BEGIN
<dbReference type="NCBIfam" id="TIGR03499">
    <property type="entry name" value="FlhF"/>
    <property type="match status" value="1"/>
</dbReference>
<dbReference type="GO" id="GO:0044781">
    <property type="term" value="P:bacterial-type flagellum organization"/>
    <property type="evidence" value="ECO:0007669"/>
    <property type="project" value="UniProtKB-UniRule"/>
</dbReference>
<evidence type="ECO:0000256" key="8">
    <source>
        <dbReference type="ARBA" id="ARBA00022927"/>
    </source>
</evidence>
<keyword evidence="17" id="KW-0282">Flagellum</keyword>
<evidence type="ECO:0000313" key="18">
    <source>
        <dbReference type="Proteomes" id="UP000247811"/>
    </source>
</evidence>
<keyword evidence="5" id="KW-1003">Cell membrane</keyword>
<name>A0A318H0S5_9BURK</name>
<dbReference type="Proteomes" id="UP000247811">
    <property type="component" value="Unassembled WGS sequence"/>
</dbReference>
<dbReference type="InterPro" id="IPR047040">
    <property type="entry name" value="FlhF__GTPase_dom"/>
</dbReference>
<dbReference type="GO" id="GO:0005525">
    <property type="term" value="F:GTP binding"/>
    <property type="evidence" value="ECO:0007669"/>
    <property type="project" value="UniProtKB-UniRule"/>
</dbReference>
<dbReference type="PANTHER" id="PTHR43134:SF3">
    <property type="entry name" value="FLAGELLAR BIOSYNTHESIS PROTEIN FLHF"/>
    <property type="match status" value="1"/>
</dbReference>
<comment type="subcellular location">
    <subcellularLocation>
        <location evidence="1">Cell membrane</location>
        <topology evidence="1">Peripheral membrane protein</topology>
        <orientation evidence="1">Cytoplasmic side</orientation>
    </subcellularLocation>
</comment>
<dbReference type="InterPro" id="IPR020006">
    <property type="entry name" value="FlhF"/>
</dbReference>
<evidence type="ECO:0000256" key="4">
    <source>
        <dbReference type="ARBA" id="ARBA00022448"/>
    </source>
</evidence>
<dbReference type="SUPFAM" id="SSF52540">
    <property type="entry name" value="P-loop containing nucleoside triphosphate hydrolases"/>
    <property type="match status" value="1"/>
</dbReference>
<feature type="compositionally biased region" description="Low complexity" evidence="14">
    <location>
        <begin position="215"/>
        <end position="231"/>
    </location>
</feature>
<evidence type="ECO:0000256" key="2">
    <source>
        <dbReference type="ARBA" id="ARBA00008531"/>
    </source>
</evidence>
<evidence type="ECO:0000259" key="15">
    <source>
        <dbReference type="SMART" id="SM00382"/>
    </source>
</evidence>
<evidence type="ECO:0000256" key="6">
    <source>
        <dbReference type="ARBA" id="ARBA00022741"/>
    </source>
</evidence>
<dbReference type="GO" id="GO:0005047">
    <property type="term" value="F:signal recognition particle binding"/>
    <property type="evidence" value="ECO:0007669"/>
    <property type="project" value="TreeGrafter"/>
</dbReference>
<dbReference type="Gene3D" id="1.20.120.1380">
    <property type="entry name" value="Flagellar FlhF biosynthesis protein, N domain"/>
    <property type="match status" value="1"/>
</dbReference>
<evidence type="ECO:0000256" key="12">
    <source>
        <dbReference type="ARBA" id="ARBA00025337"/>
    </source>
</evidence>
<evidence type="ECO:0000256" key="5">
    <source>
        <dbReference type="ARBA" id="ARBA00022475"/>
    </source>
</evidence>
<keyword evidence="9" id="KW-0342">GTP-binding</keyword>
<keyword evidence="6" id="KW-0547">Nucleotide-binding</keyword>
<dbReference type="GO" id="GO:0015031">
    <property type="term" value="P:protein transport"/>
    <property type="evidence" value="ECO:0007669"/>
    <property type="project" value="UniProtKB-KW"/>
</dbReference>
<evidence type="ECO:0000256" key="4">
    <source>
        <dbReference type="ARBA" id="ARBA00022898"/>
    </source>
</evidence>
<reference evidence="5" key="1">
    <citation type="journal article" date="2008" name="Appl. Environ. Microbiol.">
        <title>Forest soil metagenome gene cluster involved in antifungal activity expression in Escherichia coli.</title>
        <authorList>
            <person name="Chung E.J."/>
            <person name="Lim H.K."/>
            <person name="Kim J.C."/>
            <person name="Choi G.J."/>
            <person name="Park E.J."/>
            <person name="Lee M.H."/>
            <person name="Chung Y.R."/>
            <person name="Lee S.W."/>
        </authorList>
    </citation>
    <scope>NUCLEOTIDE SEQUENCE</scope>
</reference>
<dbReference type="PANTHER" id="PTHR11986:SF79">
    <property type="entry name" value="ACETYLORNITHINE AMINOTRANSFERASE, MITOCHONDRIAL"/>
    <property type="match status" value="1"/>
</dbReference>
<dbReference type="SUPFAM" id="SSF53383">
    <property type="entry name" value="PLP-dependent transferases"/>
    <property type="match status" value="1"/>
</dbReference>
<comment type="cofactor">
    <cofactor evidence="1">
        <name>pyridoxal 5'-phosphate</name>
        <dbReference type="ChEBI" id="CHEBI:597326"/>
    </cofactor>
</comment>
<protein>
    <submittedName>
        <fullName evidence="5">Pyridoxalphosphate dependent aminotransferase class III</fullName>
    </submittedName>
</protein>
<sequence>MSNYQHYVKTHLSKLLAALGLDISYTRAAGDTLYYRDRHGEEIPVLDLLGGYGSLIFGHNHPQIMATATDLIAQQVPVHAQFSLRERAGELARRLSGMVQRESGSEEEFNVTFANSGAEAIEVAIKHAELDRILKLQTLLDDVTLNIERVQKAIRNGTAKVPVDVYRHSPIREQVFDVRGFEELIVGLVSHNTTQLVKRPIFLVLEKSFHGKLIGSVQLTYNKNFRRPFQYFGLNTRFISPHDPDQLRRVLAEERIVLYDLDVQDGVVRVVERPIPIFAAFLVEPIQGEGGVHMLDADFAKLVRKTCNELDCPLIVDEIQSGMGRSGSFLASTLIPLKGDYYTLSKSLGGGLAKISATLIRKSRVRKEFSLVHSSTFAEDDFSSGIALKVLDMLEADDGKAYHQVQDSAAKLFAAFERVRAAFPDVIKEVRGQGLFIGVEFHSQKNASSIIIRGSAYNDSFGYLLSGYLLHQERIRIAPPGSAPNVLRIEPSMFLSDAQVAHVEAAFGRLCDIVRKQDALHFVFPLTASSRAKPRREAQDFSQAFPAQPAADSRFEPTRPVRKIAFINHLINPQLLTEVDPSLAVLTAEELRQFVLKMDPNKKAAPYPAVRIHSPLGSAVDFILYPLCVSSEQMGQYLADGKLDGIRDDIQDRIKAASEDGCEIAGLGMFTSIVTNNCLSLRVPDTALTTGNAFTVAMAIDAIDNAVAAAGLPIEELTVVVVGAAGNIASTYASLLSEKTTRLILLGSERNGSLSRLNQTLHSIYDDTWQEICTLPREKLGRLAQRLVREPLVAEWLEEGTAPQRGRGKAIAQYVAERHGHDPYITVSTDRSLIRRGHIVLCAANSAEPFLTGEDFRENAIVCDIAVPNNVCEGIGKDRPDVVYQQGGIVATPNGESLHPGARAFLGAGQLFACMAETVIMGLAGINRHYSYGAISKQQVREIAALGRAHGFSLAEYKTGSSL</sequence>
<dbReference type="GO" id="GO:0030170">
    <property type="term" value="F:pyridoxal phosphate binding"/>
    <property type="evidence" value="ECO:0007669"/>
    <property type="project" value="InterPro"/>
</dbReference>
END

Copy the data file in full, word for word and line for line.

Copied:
<dbReference type="NCBIfam" id="TIGR03499">
    <property type="entry name" value="FlhF"/>
    <property type="match status" value="1"/>
</dbReference>
<dbReference type="GO" id="GO:0044781">
    <property type="term" value="P:bacterial-type flagellum organization"/>
    <property type="evidence" value="ECO:0007669"/>
    <property type="project" value="UniProtKB-UniRule"/>
</dbReference>
<evidence type="ECO:0000256" key="8">
    <source>
        <dbReference type="ARBA" id="ARBA00022927"/>
    </source>
</evidence>
<keyword evidence="17" id="KW-0282">Flagellum</keyword>
<evidence type="ECO:0000313" key="18">
    <source>
        <dbReference type="Proteomes" id="UP000247811"/>
    </source>
</evidence>
<keyword evidence="5" id="KW-1003">Cell membrane</keyword>
<name>A0A318H0S5_9BURK</name>
<dbReference type="Proteomes" id="UP000247811">
    <property type="component" value="Unassembled WGS sequence"/>
</dbReference>
<dbReference type="InterPro" id="IPR047040">
    <property type="entry name" value="FlhF__GTPase_dom"/>
</dbReference>
<dbReference type="GO" id="GO:0005525">
    <property type="term" value="F:GTP binding"/>
    <property type="evidence" value="ECO:0007669"/>
    <property type="project" value="UniProtKB-UniRule"/>
</dbReference>
<dbReference type="PANTHER" id="PTHR43134:SF3">
    <property type="entry name" value="FLAGELLAR BIOSYNTHESIS PROTEIN FLHF"/>
    <property type="match status" value="1"/>
</dbReference>
<comment type="subcellular location">
    <subcellularLocation>
        <location evidence="1">Cell membrane</location>
        <topology evidence="1">Peripheral membrane protein</topology>
        <orientation evidence="1">Cytoplasmic side</orientation>
    </subcellularLocation>
</comment>
<dbReference type="InterPro" id="IPR020006">
    <property type="entry name" value="FlhF"/>
</dbReference>
<evidence type="ECO:0000256" key="4">
    <source>
        <dbReference type="ARBA" id="ARBA00022448"/>
    </source>
</evidence>
<dbReference type="SUPFAM" id="SSF52540">
    <property type="entry name" value="P-loop containing nucleoside triphosphate hydrolases"/>
    <property type="match status" value="1"/>
</dbReference>
<feature type="compositionally biased region" description="Low complexity" evidence="14">
    <location>
        <begin position="215"/>
        <end position="231"/>
    </location>
</feature>
<evidence type="ECO:0000256" key="2">
    <source>
        <dbReference type="ARBA" id="ARBA00008531"/>
    </source>
</evidence>
<evidence type="ECO:0000259" key="15">
    <source>
        <dbReference type="SMART" id="SM00382"/>
    </source>
</evidence>
<evidence type="ECO:0000256" key="6">
    <source>
        <dbReference type="ARBA" id="ARBA00022741"/>
    </source>
</evidence>
<dbReference type="GO" id="GO:0005047">
    <property type="term" value="F:signal recognition particle binding"/>
    <property type="evidence" value="ECO:0007669"/>
    <property type="project" value="TreeGrafter"/>
</dbReference>
<dbReference type="Gene3D" id="1.20.120.1380">
    <property type="entry name" value="Flagellar FlhF biosynthesis protein, N domain"/>
    <property type="match status" value="1"/>
</dbReference>
<evidence type="ECO:0000256" key="12">
    <source>
        <dbReference type="ARBA" id="ARBA00025337"/>
    </source>
</evidence>
<evidence type="ECO:0000256" key="5">
    <source>
        <dbReference type="ARBA" id="ARBA00022475"/>
    </source>
</evidence>
<keyword evidence="9" id="KW-0342">GTP-binding</keyword>
<keyword evidence="6" id="KW-0547">Nucleotide-binding</keyword>
<dbReference type="GO" id="GO:0015031">
    <property type="term" value="P:protein transport"/>
    <property type="evidence" value="ECO:0007669"/>
    <property type="project" value="UniProtKB-KW"/>
</dbReference>
<evidence type="ECO:0000256" key="4">
    <source>
        <dbReference type="ARBA" id="ARBA00022898"/>
    </source>
</evidence>
<reference evidence="5" key="1">
    <citation type="journal article" date="2008" name="Appl. Environ. Microbiol.">
        <title>Forest soil metagenome gene cluster involved in antifungal activity expression in Escherichia coli.</title>
        <authorList>
            <person name="Chung E.J."/>
            <person name="Lim H.K."/>
            <person name="Kim J.C."/>
            <person name="Choi G.J."/>
            <person name="Park E.J."/>
            <person name="Lee M.H."/>
            <person name="Chung Y.R."/>
            <person name="Lee S.W."/>
        </authorList>
    </citation>
    <scope>NUCLEOTIDE SEQUENCE</scope>
</reference>
<dbReference type="PANTHER" id="PTHR11986:SF79">
    <property type="entry name" value="ACETYLORNITHINE AMINOTRANSFERASE, MITOCHONDRIAL"/>
    <property type="match status" value="1"/>
</dbReference>
<dbReference type="SUPFAM" id="SSF53383">
    <property type="entry name" value="PLP-dependent transferases"/>
    <property type="match status" value="1"/>
</dbReference>
<comment type="cofactor">
    <cofactor evidence="1">
        <name>pyridoxal 5'-phosphate</name>
        <dbReference type="ChEBI" id="CHEBI:597326"/>
    </cofactor>
</comment>
<protein>
    <submittedName>
        <fullName evidence="5">Pyridoxalphosphate dependent aminotransferase class III</fullName>
    </submittedName>
</protein>
<sequence>MSNYQHYVKTHLSKLLAALGLDISYTRAAGDTLYYRDRHGEEIPVLDLLGGYGSLIFGHNHPQIMATATDLIAQQVPVHAQFSLRERAGELARRLSGMVQRESGSEEEFNVTFANSGAEAIEVAIKHAELDRILKLQTLLDDVTLNIERVQKAIRNGTAKVPVDVYRHSPIREQVFDVRGFEELIVGLVSHNTTQLVKRPIFLVLEKSFHGKLIGSVQLTYNKNFRRPFQYFGLNTRFISPHDPDQLRRVLAEERIVLYDLDVQDGVVRVVERPIPIFAAFLVEPIQGEGGVHMLDADFAKLVRKTCNELDCPLIVDEIQSGMGRSGSFLASTLIPLKGDYYTLSKSLGGGLAKISATLIRKSRVRKEFSLVHSSTFAEDDFSSGIALKVLDMLEADDGKAYHQVQDSAAKLFAAFERVRAAFPDVIKEVRGQGLFIGVEFHSQKNASSIIIRGSAYNDSFGYLLSGYLLHQERIRIAPPGSAPNVLRIEPSMFLSDAQVAHVEAAFGRLCDIVRKQDALHFVFPLTASSRAKPRREAQDFSQAFPAQPAADSRFEPTRPVRKIAFINHLINPQLLTEVDPSLAVLTAEELRQFVLKMDPNKKAAPYPAVRIHSPLGSAVDFILYPLCVSSEQMGQYLADGKLDGIRDDIQDRIKAASEDGCEIAGLGMFTSIVTNNCLSLRVPDTALTTGNAFTVAMAIDAIDNAVAAAGLPIEELTVVVVGAAGNIASTYASLLSEKTTRLILLGSERNGSLSRLNQTLHSIYDDTWQEICTLPREKLGRLAQRLVREPLVAEWLEEGTAPQRGRGKAIAQYVAERHGHDPYITVSTDRSLIRRGHIVLCAANSAEPFLTGEDFRENAIVCDIAVPNNVCEGIGKDRPDVVYQQGGIVATPNGESLHPGARAFLGAGQLFACMAETVIMGLAGINRHYSYGAISKQQVREIAALGRAHGFSLAEYKTGSSL</sequence>
<dbReference type="GO" id="GO:0030170">
    <property type="term" value="F:pyridoxal phosphate binding"/>
    <property type="evidence" value="ECO:0007669"/>
    <property type="project" value="InterPro"/>
</dbReference>